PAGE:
Band Gaps of Single-Walled Carbon Nanotubes: A Computational Study
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I studied the electronic band structure of carbon nanotubes through computer simulations using quantum molecular dynamics. I demonstrated that band gap energies can be "tuned" by the application of external tensile strain. Tunable nanotubes have the potential to revolutionize the world of technology. I obtained a phase diagram for smaller diameter carbon nanotubes and compared my data to the phase diagram based on the graphene model and found that they did not follow the predicted pattern where one third of all nanotubes are conducting. Using the Fermi-Dirac distribution, I calculated the band gap energies for each of the nanotubes I successfully modeled. Further, I looked for a correlation between the band gap energies and the diameters and discovered that contrary to expectations, smaller diameter nanotubes did not have energies inversely proportional to diameters due to large curvature effects. Finally, I measured band gap energies as a function of applied tensile stress; the band gaps in conducting nanotubes increased with applied tensile stress, whereas the band gaps in semiconducting nanotubes decreased. These results are in accord with theoretical predictions.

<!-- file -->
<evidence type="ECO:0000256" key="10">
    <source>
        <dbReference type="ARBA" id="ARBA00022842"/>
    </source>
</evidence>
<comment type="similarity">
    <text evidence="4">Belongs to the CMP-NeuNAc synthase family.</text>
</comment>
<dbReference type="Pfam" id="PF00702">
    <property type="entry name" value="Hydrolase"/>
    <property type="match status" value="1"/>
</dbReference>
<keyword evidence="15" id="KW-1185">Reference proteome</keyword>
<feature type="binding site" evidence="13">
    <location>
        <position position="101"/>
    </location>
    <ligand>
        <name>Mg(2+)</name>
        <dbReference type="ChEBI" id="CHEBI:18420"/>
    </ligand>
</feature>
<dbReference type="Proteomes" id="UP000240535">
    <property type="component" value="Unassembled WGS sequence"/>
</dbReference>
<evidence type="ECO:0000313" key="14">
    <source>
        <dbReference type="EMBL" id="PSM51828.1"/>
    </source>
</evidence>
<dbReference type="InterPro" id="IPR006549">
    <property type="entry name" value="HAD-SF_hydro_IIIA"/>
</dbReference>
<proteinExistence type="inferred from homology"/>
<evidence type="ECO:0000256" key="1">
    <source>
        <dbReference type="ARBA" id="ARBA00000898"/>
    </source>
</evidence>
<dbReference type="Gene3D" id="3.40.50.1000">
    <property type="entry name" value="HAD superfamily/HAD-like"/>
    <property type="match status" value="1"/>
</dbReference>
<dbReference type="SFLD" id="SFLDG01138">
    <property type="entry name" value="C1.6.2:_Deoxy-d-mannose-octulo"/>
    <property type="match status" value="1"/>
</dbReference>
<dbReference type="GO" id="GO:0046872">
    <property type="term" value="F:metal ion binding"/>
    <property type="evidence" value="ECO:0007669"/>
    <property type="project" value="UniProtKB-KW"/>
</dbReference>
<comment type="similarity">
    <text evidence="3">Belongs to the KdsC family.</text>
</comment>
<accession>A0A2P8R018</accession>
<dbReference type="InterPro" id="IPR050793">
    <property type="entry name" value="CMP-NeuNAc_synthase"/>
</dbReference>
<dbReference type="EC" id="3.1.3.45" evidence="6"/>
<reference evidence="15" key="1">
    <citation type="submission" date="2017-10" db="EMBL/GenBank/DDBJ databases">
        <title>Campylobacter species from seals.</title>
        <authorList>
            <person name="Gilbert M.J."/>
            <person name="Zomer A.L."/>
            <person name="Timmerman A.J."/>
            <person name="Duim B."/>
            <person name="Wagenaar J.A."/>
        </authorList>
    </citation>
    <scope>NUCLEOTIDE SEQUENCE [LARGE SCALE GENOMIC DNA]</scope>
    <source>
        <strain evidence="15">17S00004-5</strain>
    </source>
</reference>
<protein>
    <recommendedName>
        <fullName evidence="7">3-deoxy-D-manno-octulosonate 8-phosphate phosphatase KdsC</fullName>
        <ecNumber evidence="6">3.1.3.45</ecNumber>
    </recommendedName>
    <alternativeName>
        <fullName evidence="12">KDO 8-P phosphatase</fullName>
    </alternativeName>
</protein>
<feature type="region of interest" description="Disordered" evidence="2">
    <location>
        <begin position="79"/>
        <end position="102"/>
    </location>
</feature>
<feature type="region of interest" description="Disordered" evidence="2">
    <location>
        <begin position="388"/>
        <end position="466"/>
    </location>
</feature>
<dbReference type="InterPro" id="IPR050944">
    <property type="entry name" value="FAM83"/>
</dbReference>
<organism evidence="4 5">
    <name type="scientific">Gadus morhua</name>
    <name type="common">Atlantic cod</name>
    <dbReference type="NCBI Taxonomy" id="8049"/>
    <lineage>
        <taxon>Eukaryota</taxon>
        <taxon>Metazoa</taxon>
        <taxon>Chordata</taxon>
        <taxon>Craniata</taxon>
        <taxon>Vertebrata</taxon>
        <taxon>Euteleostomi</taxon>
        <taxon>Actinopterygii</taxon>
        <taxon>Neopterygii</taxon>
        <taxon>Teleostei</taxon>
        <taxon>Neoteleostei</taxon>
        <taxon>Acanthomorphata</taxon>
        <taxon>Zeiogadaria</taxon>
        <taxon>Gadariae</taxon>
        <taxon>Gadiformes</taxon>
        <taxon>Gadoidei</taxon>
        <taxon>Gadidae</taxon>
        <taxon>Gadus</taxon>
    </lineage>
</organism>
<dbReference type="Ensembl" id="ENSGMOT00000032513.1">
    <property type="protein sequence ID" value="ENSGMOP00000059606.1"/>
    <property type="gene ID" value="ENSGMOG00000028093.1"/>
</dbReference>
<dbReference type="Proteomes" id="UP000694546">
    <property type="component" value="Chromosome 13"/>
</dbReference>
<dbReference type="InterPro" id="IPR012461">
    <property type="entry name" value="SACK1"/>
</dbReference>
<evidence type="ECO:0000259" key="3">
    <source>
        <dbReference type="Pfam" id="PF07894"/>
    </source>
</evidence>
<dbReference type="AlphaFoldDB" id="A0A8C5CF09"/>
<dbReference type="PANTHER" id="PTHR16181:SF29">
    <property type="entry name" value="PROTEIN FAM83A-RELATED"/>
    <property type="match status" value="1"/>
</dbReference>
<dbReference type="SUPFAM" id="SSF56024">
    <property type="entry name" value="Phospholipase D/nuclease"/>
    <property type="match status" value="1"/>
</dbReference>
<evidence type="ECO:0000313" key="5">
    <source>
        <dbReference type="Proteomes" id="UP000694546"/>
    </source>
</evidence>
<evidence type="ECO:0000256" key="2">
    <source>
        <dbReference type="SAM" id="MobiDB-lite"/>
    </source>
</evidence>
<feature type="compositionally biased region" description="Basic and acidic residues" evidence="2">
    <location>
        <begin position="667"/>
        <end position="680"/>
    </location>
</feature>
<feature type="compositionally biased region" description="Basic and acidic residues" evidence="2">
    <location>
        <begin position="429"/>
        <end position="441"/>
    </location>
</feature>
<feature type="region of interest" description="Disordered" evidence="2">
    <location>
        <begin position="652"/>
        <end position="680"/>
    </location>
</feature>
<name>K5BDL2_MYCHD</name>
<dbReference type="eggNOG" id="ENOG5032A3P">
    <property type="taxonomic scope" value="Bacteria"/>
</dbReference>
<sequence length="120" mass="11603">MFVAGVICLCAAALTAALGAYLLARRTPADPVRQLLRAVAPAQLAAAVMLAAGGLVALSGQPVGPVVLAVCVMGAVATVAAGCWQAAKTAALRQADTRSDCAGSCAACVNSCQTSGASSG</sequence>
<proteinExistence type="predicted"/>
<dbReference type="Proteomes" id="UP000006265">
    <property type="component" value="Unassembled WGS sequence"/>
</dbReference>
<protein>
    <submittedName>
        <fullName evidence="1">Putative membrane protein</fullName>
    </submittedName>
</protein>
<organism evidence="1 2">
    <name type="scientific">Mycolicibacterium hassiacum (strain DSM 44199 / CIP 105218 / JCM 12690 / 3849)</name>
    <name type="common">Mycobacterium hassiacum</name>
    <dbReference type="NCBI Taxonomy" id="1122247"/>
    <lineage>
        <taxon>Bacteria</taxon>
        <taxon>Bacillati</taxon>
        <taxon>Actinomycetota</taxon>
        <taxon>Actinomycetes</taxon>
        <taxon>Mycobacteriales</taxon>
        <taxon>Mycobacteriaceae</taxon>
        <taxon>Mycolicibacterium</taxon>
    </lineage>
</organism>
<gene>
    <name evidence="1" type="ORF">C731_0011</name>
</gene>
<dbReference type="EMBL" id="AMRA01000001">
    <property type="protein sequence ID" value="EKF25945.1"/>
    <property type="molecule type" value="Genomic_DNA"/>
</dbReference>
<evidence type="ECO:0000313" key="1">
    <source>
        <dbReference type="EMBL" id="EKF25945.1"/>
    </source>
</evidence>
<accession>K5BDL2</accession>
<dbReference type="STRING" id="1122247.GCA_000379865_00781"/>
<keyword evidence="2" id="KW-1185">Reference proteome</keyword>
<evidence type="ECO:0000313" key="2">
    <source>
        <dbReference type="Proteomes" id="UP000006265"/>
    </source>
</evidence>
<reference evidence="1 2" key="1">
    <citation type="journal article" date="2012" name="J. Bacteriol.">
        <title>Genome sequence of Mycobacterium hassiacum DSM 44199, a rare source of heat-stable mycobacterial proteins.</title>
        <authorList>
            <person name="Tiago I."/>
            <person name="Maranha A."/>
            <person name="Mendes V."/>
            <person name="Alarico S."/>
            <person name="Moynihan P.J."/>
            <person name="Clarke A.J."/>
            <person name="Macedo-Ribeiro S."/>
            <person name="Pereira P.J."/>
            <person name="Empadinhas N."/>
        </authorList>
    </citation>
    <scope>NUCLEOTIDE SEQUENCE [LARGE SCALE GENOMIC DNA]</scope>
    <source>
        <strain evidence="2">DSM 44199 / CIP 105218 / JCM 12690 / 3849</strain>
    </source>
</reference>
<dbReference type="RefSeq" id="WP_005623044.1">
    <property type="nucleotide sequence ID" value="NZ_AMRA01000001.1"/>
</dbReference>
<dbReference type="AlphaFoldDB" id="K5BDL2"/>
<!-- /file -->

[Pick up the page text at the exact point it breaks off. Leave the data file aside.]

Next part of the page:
Computational Study of band gaps in carbon nanotubes
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